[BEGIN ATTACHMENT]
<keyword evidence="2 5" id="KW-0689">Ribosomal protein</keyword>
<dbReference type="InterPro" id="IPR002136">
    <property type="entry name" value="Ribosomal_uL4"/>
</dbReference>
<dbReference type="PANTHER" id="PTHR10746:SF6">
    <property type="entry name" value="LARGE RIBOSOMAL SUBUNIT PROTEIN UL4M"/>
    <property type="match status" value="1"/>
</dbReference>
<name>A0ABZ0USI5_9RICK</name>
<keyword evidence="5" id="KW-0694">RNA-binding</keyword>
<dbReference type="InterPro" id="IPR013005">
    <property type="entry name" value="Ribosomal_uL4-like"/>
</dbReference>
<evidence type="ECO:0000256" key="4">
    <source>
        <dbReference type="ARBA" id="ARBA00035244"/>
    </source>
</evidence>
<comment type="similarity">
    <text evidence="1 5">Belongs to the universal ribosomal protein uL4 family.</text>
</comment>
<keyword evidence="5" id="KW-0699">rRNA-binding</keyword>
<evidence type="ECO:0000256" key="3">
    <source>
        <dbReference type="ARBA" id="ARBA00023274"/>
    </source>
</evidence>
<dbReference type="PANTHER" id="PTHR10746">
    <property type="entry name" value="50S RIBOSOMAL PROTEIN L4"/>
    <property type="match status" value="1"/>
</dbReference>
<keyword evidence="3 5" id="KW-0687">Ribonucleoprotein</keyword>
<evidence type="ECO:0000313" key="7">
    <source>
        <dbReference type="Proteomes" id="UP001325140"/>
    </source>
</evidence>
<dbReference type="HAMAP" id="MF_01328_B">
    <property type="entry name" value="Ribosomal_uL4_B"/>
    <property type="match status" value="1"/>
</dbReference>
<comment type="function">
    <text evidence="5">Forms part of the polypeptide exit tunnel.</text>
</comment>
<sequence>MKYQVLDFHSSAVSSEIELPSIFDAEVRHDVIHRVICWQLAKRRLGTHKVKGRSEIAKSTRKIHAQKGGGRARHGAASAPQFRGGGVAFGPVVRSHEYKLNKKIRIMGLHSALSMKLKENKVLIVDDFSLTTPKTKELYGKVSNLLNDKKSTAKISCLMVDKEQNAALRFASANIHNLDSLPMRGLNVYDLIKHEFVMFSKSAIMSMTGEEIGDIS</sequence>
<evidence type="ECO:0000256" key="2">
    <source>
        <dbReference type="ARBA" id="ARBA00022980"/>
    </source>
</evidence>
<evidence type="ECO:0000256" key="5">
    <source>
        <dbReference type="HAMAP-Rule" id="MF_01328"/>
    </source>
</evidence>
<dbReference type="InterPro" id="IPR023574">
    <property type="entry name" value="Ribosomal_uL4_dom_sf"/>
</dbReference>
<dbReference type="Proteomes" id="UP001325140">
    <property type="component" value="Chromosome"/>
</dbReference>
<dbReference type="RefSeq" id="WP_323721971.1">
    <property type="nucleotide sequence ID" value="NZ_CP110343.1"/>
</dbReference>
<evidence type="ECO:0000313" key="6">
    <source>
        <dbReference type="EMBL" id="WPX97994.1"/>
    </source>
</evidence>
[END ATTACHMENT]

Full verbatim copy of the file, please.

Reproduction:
<keyword evidence="2 5" id="KW-0689">Ribosomal protein</keyword>
<dbReference type="InterPro" id="IPR002136">
    <property type="entry name" value="Ribosomal_uL4"/>
</dbReference>
<dbReference type="PANTHER" id="PTHR10746:SF6">
    <property type="entry name" value="LARGE RIBOSOMAL SUBUNIT PROTEIN UL4M"/>
    <property type="match status" value="1"/>
</dbReference>
<name>A0ABZ0USI5_9RICK</name>
<keyword evidence="5" id="KW-0694">RNA-binding</keyword>
<dbReference type="InterPro" id="IPR013005">
    <property type="entry name" value="Ribosomal_uL4-like"/>
</dbReference>
<evidence type="ECO:0000256" key="4">
    <source>
        <dbReference type="ARBA" id="ARBA00035244"/>
    </source>
</evidence>
<comment type="similarity">
    <text evidence="1 5">Belongs to the universal ribosomal protein uL4 family.</text>
</comment>
<keyword evidence="5" id="KW-0699">rRNA-binding</keyword>
<evidence type="ECO:0000256" key="3">
    <source>
        <dbReference type="ARBA" id="ARBA00023274"/>
    </source>
</evidence>
<dbReference type="PANTHER" id="PTHR10746">
    <property type="entry name" value="50S RIBOSOMAL PROTEIN L4"/>
    <property type="match status" value="1"/>
</dbReference>
<keyword evidence="3 5" id="KW-0687">Ribonucleoprotein</keyword>
<evidence type="ECO:0000313" key="7">
    <source>
        <dbReference type="Proteomes" id="UP001325140"/>
    </source>
</evidence>
<dbReference type="HAMAP" id="MF_01328_B">
    <property type="entry name" value="Ribosomal_uL4_B"/>
    <property type="match status" value="1"/>
</dbReference>
<comment type="function">
    <text evidence="5">Forms part of the polypeptide exit tunnel.</text>
</comment>
<sequence>MKYQVLDFHSSAVSSEIELPSIFDAEVRHDVIHRVICWQLAKRRLGTHKVKGRSEIAKSTRKIHAQKGGGRARHGAASAPQFRGGGVAFGPVVRSHEYKLNKKIRIMGLHSALSMKLKENKVLIVDDFSLTTPKTKELYGKVSNLLNDKKSTAKISCLMVDKEQNAALRFASANIHNLDSLPMRGLNVYDLIKHEFVMFSKSAIMSMTGEEIGDIS</sequence>
<evidence type="ECO:0000256" key="2">
    <source>
        <dbReference type="ARBA" id="ARBA00022980"/>
    </source>
</evidence>
<evidence type="ECO:0000256" key="5">
    <source>
        <dbReference type="HAMAP-Rule" id="MF_01328"/>
    </source>
</evidence>
<dbReference type="InterPro" id="IPR023574">
    <property type="entry name" value="Ribosomal_uL4_dom_sf"/>
</dbReference>
<dbReference type="Proteomes" id="UP001325140">
    <property type="component" value="Chromosome"/>
</dbReference>
<dbReference type="RefSeq" id="WP_323721971.1">
    <property type="nucleotide sequence ID" value="NZ_CP110343.1"/>
</dbReference>
<evidence type="ECO:0000313" key="6">
    <source>
        <dbReference type="EMBL" id="WPX97994.1"/>
    </source>
</evidence>